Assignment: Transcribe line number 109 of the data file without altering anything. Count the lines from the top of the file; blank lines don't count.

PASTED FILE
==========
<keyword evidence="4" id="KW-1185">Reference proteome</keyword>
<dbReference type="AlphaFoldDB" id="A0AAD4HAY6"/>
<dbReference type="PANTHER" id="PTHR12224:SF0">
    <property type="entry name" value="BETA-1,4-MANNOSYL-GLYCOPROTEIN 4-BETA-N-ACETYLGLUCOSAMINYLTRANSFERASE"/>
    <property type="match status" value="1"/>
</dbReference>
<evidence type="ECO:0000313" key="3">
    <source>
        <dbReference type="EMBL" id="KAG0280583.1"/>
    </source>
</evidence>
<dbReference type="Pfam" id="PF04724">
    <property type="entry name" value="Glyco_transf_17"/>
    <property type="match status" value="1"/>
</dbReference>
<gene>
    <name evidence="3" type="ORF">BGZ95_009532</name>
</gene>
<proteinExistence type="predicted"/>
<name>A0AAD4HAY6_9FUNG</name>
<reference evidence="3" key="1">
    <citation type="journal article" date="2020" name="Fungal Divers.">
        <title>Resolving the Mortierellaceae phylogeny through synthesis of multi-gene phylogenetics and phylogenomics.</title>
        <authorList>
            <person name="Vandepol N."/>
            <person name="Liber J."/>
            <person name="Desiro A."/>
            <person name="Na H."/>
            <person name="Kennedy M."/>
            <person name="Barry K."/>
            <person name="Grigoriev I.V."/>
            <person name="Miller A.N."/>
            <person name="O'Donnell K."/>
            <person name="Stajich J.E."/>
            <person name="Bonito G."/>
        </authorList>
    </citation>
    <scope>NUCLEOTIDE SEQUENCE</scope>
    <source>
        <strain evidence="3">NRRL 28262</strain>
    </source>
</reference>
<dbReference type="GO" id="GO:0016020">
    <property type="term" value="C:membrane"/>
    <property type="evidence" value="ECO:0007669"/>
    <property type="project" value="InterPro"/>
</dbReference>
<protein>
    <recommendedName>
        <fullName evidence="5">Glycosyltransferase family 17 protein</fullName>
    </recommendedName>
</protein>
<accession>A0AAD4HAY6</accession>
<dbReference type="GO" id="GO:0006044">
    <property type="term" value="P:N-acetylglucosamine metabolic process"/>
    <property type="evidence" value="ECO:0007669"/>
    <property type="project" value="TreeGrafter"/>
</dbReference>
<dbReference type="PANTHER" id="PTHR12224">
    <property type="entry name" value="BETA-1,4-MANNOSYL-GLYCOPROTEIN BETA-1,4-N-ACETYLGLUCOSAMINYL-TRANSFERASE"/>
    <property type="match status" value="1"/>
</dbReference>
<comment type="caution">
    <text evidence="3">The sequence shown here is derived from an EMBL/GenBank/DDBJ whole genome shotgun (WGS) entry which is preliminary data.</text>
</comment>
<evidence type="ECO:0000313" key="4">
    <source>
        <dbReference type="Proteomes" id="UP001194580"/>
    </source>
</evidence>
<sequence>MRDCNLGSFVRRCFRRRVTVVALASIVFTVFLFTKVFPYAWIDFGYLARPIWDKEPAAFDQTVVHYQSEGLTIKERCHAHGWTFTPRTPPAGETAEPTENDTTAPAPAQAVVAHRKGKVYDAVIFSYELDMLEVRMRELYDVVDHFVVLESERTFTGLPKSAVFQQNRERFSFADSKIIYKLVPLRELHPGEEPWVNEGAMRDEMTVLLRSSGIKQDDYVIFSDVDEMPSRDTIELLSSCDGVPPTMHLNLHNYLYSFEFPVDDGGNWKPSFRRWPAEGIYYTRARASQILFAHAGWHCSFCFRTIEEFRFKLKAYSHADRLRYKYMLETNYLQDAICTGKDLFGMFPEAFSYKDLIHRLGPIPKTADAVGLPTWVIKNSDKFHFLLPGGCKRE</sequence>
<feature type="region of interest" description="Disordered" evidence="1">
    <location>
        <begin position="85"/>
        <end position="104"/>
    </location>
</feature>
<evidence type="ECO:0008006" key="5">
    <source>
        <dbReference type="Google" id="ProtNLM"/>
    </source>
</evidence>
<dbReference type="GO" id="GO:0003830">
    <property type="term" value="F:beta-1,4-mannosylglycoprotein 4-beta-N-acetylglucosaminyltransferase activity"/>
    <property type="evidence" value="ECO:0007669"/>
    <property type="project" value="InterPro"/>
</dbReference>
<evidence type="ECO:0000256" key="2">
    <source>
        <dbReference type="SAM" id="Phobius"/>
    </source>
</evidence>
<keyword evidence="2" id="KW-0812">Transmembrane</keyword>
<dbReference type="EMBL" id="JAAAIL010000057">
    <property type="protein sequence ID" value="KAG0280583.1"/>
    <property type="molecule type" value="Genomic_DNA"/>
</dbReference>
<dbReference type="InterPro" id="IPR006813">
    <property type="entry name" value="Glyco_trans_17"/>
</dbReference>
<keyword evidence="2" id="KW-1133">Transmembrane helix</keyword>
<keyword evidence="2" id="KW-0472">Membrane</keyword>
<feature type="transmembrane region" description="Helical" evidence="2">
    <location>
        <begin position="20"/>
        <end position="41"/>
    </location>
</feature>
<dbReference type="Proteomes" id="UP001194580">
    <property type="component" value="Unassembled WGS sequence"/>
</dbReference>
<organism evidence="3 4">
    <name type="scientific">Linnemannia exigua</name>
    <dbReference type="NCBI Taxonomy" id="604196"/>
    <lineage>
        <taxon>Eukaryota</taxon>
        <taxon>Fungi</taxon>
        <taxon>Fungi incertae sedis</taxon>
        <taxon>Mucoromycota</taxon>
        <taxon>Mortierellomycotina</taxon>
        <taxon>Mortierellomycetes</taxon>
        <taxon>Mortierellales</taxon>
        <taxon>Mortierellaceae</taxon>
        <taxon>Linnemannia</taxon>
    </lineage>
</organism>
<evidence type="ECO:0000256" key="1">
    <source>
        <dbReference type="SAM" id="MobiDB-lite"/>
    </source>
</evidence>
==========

<dbReference type="Proteomes" id="UP001194580">